“We don’t need the fox guarding the hen-house,” Rev. William Barber said of Jeff Sessions’ AG nomination.
Rev. William Barber has stood on the frontline of the Moral Monday movement in North Carolina to protest against discriminatory practices conducted by Republicans in his home state. He is now leading a Moral March on Monday in Washington, D.C. to protest Donald Trump‘s nomination of Sen. Jeff Sessions for Attorney General.
Rev. Barber spoke with Roland Martin during Monday’s edition of NewsOne Now about the protest action and why he and many others believe Sessions is unfit to become the nation’s next top law enforcement official.
“We’re in a moral crisis,” Barber said. “Sessions has an immoral record that consistently supported what we call ideological extremism, racist and classist policies and writing the discrimination in the law.”
Rev. Barber continued, “They try to say that he is nice and respectable, but his policies are mean and racist.”
In describing some of Sen. Sessions discriminatory handiwork, which includes opposing Loretta Lynch’s nomination for Attorney General, proclaiming the Voting Rights Act an “intrusion,” and celebrating the Shelby County v. Holder decision that struck down Section 4 of the Voting Rights Act, Rev. Barber said, “We do not need the fox guarding the hen-house.”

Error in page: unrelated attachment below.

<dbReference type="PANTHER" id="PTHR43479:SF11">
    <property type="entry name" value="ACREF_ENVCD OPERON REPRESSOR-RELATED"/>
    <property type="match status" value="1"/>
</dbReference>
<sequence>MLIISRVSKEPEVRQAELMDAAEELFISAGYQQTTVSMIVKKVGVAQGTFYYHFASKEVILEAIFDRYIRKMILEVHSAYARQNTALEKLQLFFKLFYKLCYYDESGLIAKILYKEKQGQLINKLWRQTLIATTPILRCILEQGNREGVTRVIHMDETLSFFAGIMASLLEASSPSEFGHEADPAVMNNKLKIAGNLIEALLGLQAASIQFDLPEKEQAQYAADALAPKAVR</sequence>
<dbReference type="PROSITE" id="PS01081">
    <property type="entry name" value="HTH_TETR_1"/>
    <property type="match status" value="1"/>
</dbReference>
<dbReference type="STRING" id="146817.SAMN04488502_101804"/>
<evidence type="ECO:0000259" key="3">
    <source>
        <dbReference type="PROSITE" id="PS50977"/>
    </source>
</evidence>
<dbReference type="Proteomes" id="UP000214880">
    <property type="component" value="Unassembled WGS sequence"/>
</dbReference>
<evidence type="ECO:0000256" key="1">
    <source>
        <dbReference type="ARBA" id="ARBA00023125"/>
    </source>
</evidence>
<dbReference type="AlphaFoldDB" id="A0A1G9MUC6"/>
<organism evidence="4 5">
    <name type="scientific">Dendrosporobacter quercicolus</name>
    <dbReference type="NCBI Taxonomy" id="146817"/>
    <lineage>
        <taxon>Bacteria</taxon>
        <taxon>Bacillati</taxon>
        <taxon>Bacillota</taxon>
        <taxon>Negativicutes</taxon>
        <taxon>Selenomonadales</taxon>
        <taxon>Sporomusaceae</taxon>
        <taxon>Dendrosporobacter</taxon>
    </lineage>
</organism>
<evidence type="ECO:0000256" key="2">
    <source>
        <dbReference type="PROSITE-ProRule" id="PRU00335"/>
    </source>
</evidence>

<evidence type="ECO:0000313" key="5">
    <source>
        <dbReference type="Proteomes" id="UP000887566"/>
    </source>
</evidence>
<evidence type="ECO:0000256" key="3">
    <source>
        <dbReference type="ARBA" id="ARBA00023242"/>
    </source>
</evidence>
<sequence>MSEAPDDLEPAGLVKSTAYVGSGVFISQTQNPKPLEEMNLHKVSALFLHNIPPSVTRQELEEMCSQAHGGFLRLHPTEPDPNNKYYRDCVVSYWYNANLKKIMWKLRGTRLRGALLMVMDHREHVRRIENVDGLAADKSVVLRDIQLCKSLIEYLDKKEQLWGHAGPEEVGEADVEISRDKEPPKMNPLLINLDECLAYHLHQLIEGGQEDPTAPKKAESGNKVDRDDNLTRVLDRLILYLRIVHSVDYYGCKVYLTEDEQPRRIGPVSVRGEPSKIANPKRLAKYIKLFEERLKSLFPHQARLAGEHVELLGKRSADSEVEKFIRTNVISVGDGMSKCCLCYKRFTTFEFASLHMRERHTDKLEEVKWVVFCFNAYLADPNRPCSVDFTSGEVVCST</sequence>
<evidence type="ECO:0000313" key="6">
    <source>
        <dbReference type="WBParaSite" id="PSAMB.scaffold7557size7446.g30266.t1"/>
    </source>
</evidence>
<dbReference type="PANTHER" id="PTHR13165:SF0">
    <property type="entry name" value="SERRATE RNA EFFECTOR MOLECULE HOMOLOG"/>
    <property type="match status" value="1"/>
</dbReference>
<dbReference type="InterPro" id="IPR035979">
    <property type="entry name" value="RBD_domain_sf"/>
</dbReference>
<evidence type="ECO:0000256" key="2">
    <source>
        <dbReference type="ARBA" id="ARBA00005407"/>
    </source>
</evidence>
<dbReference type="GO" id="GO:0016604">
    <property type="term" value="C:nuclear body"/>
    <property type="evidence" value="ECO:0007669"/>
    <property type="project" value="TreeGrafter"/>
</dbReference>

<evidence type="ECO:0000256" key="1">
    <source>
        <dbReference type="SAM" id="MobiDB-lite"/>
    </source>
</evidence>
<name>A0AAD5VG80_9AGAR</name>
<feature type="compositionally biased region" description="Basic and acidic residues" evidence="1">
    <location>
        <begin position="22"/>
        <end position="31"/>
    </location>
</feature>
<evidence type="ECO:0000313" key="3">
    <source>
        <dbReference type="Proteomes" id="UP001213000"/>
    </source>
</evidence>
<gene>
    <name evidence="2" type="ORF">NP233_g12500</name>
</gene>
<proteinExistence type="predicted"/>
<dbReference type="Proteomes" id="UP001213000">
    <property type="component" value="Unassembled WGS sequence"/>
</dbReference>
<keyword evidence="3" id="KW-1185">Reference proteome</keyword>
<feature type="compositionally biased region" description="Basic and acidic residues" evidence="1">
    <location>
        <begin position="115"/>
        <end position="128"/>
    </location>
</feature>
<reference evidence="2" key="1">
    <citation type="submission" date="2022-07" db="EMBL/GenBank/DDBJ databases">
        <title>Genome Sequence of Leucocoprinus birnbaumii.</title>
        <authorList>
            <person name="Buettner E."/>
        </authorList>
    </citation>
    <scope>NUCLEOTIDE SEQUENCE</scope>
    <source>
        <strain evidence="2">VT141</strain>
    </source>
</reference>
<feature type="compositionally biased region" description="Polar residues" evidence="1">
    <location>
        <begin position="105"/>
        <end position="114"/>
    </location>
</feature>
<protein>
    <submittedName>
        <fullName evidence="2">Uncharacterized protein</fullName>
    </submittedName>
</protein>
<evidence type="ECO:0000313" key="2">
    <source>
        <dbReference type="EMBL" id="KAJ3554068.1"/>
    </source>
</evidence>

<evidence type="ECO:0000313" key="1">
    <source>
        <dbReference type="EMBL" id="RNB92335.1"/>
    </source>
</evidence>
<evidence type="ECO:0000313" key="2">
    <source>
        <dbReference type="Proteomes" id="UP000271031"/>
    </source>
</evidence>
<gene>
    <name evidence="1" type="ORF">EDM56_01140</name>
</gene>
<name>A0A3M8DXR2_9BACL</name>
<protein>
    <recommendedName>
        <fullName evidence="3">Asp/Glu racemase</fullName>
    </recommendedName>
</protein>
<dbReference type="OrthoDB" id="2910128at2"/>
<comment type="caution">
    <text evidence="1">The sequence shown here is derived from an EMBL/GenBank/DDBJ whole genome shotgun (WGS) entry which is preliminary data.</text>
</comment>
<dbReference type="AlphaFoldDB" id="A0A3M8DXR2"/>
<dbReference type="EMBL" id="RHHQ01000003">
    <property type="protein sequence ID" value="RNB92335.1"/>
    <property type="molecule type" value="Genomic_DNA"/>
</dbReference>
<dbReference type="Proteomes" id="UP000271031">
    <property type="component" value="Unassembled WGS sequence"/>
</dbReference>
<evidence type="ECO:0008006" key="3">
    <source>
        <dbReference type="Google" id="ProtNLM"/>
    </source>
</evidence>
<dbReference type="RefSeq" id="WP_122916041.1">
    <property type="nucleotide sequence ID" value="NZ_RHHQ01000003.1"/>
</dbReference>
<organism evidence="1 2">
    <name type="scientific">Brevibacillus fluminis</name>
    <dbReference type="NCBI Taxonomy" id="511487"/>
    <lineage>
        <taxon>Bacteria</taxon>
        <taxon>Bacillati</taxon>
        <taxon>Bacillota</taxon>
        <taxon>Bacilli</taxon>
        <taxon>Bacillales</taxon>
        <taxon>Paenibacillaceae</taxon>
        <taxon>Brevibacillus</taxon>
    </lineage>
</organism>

Barber later said, “Now he [Jeff Sessions] wants a rush confirmation when he has been in essence ‘Senator No,’ like Jesse Helms used to be.”
NewsOne Now panelist Kristen Clarke, president and CEO of the Lawyers’ Committee for Civil Rights Under Law, reminded viewers that in 1986, Sessions was nominated for a federal judgeship and a bipartisan panel of senators voted him down as a result of his record of “clear racial hostility and insensitivity.”
Clarke added Sessions is someone who “called an African-American colleague a ‘boy,’ this is somebody who made joking comments suggesting that the KKK is OK, this is somebody who has made a career out of selectively prosecuting African-American civil rights activists in Alabama––a group known as the Marion Three––for merely trying to register people to vote.”
“That long record of hostility and racial insensitivity has not changed,” Clarke said.
Watch Roland Martin, Rev. William Barber, Kristen Clarke, and the NewsOne Now panel dissect Sen. Jeff Sessions’ extremely troubling civil rights record in the video clip above.
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